The social cost of this war spans nations. Tens of thousands are dead in Mexico. Who knows how many are dead in America, Columbia, and Afghanistan? In the US alone, millions (if not billions) are spent incarcerating individuals who pose no threat to society. That is money that could be spent in other ways: education, rehab, roads, defense, health care, take your pick! Every dollar spend here is a dollar that cannot be spent elsewhere.

I was once a major proponent of prohibition. I fought against the marijuana decriminalization law in Massachusetts. But as I learned more and more, the more I realize we are simply making the problem worse. The costs of tens of thousands of dead innocents around the world does not justify prohibition to me. If anything, it argues against it.

 
At 9/14/2012 7:47 AM, Blogger Moe said...

Cojoined in this is the prison business - not bad when you can get the Govt to guarantee 90% occupency for 20 years!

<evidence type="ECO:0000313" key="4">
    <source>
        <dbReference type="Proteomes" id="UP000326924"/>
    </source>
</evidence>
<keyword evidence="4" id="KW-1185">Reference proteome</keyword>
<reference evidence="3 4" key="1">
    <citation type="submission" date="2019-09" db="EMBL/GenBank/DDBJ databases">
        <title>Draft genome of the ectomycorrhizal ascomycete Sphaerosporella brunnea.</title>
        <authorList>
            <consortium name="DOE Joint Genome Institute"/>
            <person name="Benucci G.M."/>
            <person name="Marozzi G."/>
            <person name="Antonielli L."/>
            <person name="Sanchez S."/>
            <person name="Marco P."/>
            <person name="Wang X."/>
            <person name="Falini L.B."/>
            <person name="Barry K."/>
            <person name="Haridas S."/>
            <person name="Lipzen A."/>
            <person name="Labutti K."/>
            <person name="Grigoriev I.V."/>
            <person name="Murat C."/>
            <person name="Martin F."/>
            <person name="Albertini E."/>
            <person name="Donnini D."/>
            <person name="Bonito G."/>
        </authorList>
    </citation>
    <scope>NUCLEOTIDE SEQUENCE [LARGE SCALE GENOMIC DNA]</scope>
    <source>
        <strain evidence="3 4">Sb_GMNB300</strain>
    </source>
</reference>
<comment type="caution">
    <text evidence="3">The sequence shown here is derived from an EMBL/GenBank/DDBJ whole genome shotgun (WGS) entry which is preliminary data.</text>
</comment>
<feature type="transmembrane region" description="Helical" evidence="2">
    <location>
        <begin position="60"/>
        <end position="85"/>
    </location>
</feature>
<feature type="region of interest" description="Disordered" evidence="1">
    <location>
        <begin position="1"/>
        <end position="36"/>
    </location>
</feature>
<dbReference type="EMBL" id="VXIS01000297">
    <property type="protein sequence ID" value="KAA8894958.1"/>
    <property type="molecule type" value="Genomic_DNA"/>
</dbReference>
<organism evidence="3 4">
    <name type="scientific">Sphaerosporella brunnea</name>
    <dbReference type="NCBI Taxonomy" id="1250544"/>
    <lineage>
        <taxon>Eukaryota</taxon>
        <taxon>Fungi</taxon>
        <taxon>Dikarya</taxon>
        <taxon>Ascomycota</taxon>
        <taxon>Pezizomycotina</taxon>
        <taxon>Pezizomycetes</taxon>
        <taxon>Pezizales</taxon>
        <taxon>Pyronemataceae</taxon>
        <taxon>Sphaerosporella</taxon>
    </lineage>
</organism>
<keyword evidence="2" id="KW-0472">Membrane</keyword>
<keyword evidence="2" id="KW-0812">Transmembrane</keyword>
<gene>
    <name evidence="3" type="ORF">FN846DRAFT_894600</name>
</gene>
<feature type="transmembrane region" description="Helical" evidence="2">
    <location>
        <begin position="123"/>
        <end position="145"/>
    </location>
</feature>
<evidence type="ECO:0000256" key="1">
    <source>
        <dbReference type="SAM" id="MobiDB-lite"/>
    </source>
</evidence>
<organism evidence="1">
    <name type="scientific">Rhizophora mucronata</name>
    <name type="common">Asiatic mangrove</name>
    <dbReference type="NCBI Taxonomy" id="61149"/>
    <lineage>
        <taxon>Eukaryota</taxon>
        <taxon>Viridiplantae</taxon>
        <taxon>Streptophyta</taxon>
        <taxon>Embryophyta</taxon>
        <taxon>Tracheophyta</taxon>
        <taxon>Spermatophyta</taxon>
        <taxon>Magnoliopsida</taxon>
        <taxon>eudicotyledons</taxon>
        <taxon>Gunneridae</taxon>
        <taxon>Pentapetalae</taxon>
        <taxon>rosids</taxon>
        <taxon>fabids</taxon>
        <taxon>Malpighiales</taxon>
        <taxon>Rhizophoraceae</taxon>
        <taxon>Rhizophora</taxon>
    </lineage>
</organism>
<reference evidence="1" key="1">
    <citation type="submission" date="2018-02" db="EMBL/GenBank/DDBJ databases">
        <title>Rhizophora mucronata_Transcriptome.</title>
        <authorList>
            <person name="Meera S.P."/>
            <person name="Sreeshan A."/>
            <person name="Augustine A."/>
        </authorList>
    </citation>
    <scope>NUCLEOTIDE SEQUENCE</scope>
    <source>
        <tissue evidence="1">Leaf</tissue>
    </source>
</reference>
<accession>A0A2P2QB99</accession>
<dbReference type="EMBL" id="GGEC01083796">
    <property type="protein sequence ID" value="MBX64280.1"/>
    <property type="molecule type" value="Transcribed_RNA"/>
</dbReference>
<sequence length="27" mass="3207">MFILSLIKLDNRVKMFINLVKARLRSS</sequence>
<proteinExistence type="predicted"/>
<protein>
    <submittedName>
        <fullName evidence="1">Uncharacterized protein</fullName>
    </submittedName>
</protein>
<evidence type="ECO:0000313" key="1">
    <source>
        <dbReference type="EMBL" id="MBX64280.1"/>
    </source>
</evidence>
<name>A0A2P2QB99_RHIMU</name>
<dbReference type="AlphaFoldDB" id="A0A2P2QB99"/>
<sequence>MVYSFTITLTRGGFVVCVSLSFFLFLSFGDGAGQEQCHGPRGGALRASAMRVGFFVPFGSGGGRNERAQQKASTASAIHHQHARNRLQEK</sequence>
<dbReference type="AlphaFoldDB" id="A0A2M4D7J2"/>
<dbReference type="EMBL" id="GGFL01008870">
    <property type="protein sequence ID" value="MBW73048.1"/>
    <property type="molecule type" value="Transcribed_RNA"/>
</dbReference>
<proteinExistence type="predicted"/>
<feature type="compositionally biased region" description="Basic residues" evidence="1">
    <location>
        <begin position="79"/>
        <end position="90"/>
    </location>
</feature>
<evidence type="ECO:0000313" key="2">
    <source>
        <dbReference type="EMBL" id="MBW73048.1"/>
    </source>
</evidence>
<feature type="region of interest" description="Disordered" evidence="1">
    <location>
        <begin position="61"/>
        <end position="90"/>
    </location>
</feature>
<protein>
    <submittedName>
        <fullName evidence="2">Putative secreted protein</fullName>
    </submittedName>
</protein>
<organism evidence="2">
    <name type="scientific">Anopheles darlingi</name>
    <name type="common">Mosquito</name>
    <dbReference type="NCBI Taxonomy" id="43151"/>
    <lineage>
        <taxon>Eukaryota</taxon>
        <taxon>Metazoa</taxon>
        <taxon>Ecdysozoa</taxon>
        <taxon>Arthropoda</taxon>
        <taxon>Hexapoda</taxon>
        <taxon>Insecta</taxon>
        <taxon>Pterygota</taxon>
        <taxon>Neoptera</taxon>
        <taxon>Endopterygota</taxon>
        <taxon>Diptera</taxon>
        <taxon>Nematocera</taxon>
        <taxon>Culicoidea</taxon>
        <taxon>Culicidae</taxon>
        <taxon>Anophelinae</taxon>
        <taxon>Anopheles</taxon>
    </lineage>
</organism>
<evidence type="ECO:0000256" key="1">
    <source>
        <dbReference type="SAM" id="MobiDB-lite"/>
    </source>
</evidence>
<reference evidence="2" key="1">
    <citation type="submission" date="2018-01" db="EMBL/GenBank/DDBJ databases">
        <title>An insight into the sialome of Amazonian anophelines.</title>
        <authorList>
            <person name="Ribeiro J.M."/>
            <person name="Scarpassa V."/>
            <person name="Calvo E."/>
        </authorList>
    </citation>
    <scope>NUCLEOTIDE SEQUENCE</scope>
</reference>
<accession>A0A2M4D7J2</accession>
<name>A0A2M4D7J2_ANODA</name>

What a business

 
At 9/14/2012 8:09 AM, Blogger Joe said...

Here is an interesting article speaking to Moe's point regarding the role of special interests in the debate:

http://www.republicreport.org/2012/marijuana-lobby-illegal/

 
At 9/14/2012 9:18 AM, Blogger morganovich said...

i saw this movie last year at sundance.

i agree with his arguments, but it's a rambling, incoherent movie full of anecdotes that misses many of the salient arguments.

i was suspect that it won the documentary prize due to subject matter, not quality.

 
At 9/14/2012 9:28 AM, Blogger IT STANDS TO REASON said...

The problem is that marijuana is classified as a "drug" with the likes of highly addictive and life threatening substances such as oxycontin, xanax, meth, etc.